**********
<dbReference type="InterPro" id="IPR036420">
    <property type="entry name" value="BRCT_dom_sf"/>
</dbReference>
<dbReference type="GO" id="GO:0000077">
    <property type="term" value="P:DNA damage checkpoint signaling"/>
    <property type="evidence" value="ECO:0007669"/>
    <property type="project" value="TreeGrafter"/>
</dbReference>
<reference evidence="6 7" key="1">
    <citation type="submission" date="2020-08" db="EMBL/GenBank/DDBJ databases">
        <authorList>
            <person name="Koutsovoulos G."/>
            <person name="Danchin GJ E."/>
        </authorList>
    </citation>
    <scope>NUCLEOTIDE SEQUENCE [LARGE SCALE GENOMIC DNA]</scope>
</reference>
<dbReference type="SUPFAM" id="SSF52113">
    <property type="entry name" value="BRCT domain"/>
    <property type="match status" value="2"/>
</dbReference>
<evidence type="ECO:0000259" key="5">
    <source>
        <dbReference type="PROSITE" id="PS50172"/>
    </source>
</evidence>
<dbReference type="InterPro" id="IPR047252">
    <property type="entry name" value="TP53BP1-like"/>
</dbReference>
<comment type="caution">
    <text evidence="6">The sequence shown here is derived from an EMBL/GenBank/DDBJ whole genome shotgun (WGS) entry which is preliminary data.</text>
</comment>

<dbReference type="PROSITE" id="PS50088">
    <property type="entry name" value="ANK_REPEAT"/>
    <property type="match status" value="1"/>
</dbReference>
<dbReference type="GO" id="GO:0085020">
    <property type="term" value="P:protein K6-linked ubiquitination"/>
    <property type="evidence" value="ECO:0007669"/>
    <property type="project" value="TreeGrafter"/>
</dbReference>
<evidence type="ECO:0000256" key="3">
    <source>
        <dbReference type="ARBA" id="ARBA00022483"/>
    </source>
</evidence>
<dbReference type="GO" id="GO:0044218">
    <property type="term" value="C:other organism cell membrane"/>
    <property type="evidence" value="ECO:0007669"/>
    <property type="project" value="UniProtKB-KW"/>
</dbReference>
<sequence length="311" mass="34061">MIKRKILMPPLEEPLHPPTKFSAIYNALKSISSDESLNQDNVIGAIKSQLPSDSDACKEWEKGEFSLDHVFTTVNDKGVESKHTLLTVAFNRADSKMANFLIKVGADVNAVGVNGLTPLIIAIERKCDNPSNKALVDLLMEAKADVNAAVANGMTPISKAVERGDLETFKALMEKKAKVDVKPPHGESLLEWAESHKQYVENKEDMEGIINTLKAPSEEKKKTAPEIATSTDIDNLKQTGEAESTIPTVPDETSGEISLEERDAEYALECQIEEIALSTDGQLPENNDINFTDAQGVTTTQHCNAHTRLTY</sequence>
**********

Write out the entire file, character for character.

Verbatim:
<dbReference type="InterPro" id="IPR036420">
    <property type="entry name" value="BRCT_dom_sf"/>
</dbReference>
<dbReference type="GO" id="GO:0000077">
    <property type="term" value="P:DNA damage checkpoint signaling"/>
    <property type="evidence" value="ECO:0007669"/>
    <property type="project" value="TreeGrafter"/>
</dbReference>
<reference evidence="6 7" key="1">
    <citation type="submission" date="2020-08" db="EMBL/GenBank/DDBJ databases">
        <authorList>
            <person name="Koutsovoulos G."/>
            <person name="Danchin GJ E."/>
        </authorList>
    </citation>
    <scope>NUCLEOTIDE SEQUENCE [LARGE SCALE GENOMIC DNA]</scope>
</reference>
<dbReference type="SUPFAM" id="SSF52113">
    <property type="entry name" value="BRCT domain"/>
    <property type="match status" value="2"/>
</dbReference>
<evidence type="ECO:0000259" key="5">
    <source>
        <dbReference type="PROSITE" id="PS50172"/>
    </source>
</evidence>
<dbReference type="InterPro" id="IPR047252">
    <property type="entry name" value="TP53BP1-like"/>
</dbReference>
<comment type="caution">
    <text evidence="6">The sequence shown here is derived from an EMBL/GenBank/DDBJ whole genome shotgun (WGS) entry which is preliminary data.</text>
</comment>

<dbReference type="PROSITE" id="PS50088">
    <property type="entry name" value="ANK_REPEAT"/>
    <property type="match status" value="1"/>
</dbReference>
<dbReference type="GO" id="GO:0085020">
    <property type="term" value="P:protein K6-linked ubiquitination"/>
    <property type="evidence" value="ECO:0007669"/>
    <property type="project" value="TreeGrafter"/>
</dbReference>
<evidence type="ECO:0000256" key="3">
    <source>
        <dbReference type="ARBA" id="ARBA00022483"/>
    </source>
</evidence>
<dbReference type="GO" id="GO:0044218">
    <property type="term" value="C:other organism cell membrane"/>
    <property type="evidence" value="ECO:0007669"/>
    <property type="project" value="UniProtKB-KW"/>
</dbReference>
<sequence length="311" mass="34061">MIKRKILMPPLEEPLHPPTKFSAIYNALKSISSDESLNQDNVIGAIKSQLPSDSDACKEWEKGEFSLDHVFTTVNDKGVESKHTLLTVAFNRADSKMANFLIKVGADVNAVGVNGLTPLIIAIERKCDNPSNKALVDLLMEAKADVNAAVANGMTPISKAVERGDLETFKALMEKKAKVDVKPPHGESLLEWAESHKQYVENKEDMEGIINTLKAPSEEKKKTAPEIATSTDIDNLKQTGEAESTIPTVPDETSGEISLEERDAEYALECQIEEIALSTDGQLPENNDINFTDAQGVTTTQHCNAHTRLTY</sequence>